How Parents Talk to Infants and Dogs
Dr. Pendergrass received her DVM degree from the Virginia-Maryland College of Veterinary Medicine. Following veterinary school, she completed a postdoctoral fellowship at Emory Universitys Yerkes National Primate Research Center. Dr. Pendergrass is the founder and owner ofJPen Communications, a medical communications company.
Researchers have determined that mothers and fathers adjust their infant- and dog-directed speech according to social context and parental gender.
A recent Hungarian study published in Nature Scientific Reports reported that the acoustic features of parents’ infant-directed speech (IDS) and dog-directed speech (DDS) are affected by parental gender and social context, suggesting that “people adapt their prosodic features to the acoustic preferences and emotional needs of their audience,” the study’s investigators wrote.
DDS and IDS are acoustically and linguistically similar, differing from adult-directed speech (ADS) in that they are more repetitive and have a higher overall pitch. Parents use this higher pitch, particularly for IDS, in natural social situations like storytelling.
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Women alter their DDS according to social context—higher pitch when greeting a dog and lower pitch when leaving a dog. Overall, though, little is known about how gender and communication context affect the acoustic features of IDS and DDS, highlighting an important research gap. Previous studies comparing IDS and DDS were limited by using only a single context, like playing with infant or dog.
Researchers recruited 21 families with 39 parents (21 mothers, 18 fathers) who had a biological child younger than 30 months old and an adult pet dog. The parents were divided into 3 groups according to their child’s age:
- Early pre-linguistic: 5 months old
- Late pre-linguistic: 16.5 months old
- Emerging language: 25.5 months old
Parents were video-recorded providing speech samples in multiple contexts: 3 “free” contexts (storytelling, task solving, teaching) that mirrored natural social interactions and 1 “fixed” context (predefined sentences).
For each context, parents spoke to their infant, dog, or adult experimenter and the mean fundamental frequency (pitch), pitch range, and hyperarticulation were determined. In human speech, the researchers explained, mean pitch relates to communicating affection, pitch range is used for gaining an addressee’s attention, and hyperarticulation is associated with language tutoring.
Overall, mean pitch was higher for IDS and DDS than for ADS and was highest with DDS. Several specific differences in mean pitch were observed:
- Mean pitch was higher for mothers than fathers.
- Among speech contexts, pitch was typically highest for “task solving.”
- Child’s age significantly affected IDS, but not DDS or ADS. IDS pitch was highest in parents of the youngest infants.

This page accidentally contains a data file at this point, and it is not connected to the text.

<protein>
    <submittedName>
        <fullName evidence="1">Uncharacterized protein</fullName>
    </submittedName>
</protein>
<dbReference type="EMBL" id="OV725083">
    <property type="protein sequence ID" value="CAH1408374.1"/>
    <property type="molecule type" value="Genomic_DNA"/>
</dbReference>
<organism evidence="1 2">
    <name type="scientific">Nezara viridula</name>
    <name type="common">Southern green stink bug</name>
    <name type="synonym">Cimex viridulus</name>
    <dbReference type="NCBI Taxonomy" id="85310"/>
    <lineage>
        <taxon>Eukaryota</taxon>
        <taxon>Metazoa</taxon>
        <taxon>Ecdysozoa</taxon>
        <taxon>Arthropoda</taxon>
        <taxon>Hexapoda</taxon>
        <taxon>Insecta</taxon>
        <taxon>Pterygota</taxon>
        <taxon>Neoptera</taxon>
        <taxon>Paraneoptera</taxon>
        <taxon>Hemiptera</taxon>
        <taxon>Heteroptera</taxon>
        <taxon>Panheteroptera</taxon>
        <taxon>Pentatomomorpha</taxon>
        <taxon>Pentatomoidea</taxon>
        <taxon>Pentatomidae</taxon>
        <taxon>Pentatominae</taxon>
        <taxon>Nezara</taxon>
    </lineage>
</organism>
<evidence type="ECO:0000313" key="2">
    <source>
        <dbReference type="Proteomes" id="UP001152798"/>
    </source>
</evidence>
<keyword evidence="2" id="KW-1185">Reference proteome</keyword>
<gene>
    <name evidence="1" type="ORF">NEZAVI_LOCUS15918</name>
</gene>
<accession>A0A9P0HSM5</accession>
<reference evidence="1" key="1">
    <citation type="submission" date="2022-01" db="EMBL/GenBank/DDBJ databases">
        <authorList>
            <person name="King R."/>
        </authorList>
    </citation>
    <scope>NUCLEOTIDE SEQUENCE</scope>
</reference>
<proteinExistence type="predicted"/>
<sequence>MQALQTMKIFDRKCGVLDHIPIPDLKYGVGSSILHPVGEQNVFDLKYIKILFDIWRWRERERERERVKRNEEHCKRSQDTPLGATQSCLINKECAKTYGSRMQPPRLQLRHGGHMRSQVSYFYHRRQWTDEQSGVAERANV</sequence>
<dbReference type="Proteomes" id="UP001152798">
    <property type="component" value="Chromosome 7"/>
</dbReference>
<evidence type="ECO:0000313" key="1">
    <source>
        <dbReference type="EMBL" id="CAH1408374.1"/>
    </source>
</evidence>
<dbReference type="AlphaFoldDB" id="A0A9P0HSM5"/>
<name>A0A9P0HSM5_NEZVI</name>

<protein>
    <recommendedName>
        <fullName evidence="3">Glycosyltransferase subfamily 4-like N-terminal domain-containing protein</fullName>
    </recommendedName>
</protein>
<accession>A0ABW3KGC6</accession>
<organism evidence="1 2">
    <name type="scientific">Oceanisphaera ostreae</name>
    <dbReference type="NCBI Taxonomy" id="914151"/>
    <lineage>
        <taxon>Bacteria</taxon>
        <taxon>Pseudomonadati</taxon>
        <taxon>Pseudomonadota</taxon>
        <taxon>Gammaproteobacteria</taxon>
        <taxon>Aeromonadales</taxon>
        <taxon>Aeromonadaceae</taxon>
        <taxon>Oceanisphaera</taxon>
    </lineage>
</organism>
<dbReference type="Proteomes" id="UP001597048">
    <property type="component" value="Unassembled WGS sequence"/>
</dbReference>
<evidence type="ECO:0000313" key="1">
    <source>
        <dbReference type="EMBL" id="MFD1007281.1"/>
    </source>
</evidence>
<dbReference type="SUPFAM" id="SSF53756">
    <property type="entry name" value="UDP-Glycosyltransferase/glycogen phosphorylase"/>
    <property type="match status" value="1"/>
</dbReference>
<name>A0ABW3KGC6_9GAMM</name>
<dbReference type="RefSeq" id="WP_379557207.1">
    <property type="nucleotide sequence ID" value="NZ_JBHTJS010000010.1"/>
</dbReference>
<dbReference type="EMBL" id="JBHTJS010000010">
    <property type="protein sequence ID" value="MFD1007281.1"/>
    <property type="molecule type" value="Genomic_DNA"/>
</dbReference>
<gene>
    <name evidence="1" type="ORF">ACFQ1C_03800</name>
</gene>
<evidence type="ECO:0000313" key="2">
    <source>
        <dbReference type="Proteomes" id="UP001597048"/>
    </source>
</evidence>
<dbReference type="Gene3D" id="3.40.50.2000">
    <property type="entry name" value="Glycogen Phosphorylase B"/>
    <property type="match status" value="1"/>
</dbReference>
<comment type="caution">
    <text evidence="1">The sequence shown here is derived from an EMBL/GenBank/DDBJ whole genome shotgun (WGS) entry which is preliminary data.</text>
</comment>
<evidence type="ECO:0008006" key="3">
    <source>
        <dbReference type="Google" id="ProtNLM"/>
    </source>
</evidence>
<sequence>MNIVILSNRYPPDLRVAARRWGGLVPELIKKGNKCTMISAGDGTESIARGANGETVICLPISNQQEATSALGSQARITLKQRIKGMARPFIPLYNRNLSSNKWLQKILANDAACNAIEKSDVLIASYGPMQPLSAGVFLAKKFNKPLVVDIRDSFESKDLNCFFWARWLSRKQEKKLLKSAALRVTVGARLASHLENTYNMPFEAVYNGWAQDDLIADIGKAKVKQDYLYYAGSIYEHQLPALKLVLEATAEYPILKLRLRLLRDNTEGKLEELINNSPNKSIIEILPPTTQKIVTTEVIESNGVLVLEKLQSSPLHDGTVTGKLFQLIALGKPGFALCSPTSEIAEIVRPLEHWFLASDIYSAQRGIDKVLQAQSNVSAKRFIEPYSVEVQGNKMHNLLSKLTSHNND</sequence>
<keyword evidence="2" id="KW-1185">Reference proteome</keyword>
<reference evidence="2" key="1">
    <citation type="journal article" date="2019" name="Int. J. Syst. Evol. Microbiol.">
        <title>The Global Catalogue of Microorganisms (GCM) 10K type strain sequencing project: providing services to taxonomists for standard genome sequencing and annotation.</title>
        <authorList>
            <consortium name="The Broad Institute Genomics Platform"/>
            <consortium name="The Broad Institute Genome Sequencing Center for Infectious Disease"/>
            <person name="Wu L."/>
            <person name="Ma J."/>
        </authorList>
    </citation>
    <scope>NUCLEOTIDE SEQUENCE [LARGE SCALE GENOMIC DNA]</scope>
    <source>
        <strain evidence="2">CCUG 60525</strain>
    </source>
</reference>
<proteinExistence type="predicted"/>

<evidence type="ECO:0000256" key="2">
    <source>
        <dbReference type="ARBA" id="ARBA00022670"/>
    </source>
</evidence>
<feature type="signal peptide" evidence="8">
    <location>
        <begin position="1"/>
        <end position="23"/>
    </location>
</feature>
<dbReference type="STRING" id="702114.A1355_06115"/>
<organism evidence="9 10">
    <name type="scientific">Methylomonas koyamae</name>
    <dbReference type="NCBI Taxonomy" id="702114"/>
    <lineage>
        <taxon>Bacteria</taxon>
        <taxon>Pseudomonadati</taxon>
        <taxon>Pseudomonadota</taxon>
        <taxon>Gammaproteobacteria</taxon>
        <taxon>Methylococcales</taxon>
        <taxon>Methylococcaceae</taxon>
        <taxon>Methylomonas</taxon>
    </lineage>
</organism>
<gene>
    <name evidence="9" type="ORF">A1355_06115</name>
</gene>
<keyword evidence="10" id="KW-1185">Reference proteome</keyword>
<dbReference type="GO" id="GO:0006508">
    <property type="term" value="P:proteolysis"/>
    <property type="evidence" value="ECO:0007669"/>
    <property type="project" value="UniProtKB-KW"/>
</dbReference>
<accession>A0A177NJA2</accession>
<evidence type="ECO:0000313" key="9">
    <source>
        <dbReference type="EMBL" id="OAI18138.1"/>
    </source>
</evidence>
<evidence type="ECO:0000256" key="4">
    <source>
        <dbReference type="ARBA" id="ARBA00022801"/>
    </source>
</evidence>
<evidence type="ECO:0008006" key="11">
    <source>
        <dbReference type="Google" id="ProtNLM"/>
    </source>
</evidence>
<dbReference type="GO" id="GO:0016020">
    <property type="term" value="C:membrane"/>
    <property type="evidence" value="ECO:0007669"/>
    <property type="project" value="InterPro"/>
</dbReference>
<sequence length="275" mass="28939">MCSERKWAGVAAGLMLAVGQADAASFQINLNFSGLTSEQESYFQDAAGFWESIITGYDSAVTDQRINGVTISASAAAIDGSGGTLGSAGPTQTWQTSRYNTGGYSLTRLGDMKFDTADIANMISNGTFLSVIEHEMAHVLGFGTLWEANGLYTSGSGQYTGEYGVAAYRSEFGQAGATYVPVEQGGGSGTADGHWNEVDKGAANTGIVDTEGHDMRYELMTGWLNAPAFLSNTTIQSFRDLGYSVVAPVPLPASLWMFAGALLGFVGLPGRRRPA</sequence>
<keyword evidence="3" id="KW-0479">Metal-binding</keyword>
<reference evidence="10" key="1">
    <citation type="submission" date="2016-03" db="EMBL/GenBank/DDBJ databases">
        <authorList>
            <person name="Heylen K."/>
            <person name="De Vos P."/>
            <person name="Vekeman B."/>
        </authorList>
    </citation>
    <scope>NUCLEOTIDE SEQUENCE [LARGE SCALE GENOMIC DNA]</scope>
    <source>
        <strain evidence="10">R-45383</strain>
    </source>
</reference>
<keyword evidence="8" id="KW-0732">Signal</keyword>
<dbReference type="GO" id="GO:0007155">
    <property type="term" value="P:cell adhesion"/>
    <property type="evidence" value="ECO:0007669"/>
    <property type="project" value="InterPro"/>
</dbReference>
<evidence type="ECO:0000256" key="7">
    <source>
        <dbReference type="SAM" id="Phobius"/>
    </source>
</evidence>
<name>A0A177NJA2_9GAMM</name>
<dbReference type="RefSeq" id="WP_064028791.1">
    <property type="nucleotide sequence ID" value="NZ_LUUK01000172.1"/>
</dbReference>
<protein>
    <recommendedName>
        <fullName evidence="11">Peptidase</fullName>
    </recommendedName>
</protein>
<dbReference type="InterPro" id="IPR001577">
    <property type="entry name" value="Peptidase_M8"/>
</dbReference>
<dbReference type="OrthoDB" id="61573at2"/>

- Only fathers adjusted mean pitch according to child’s age, with pitch being highest when speaking to the youngest infants.
Generally, pitch range was similar for IDS and DDS and broader than that for ADS. As with mean pitch, only fathers adjusted pitch range according to child’s age, with the range being broadest when speaking to the youngest infants. In addition, pitch range varied among speech contexts; for example, mothers used a broader pitch range for “task solving” than for “storytelling” or “teaching.”
Compared with the fathers, the mothers had a higher mean pitch and broader pitch range when saying predefined sentences. Across speech types (IDS, DDS, ADS), child’s age did not significantly affect mean pitch and had few significant effects on pitch range.
Vowel hyperarticulation was used more often with IDS than with DDS or ADS and more frequently by mothers than fathers.
Bringing It Together
The researchers concluded that adults have similar speech registers for infants and dogs, characterized by high pitches and broad pitch ranges. Yet, they noted, the acoustic features of IDS and DDS depend on gender and situation and can be adjusted according to the addressee’s language competence and emotional and attentional needs.
For the future, “more research is needed to better understand the relationship between contextual changes and varying characteristics of infant- and dog-directed talk,” they said.
Dr. JoAnna Pendergrass received her Doctor of Veterinary Medicine degree from the Virginia-Maryland College of Veterinary Medicine. Following veterinary school, she completed a postdoctoral fellowship at Emory University’s Yerkes National Primate Research Center. Dr. Pendergrass is the founder and owner of JPen Communications, a medical communications company.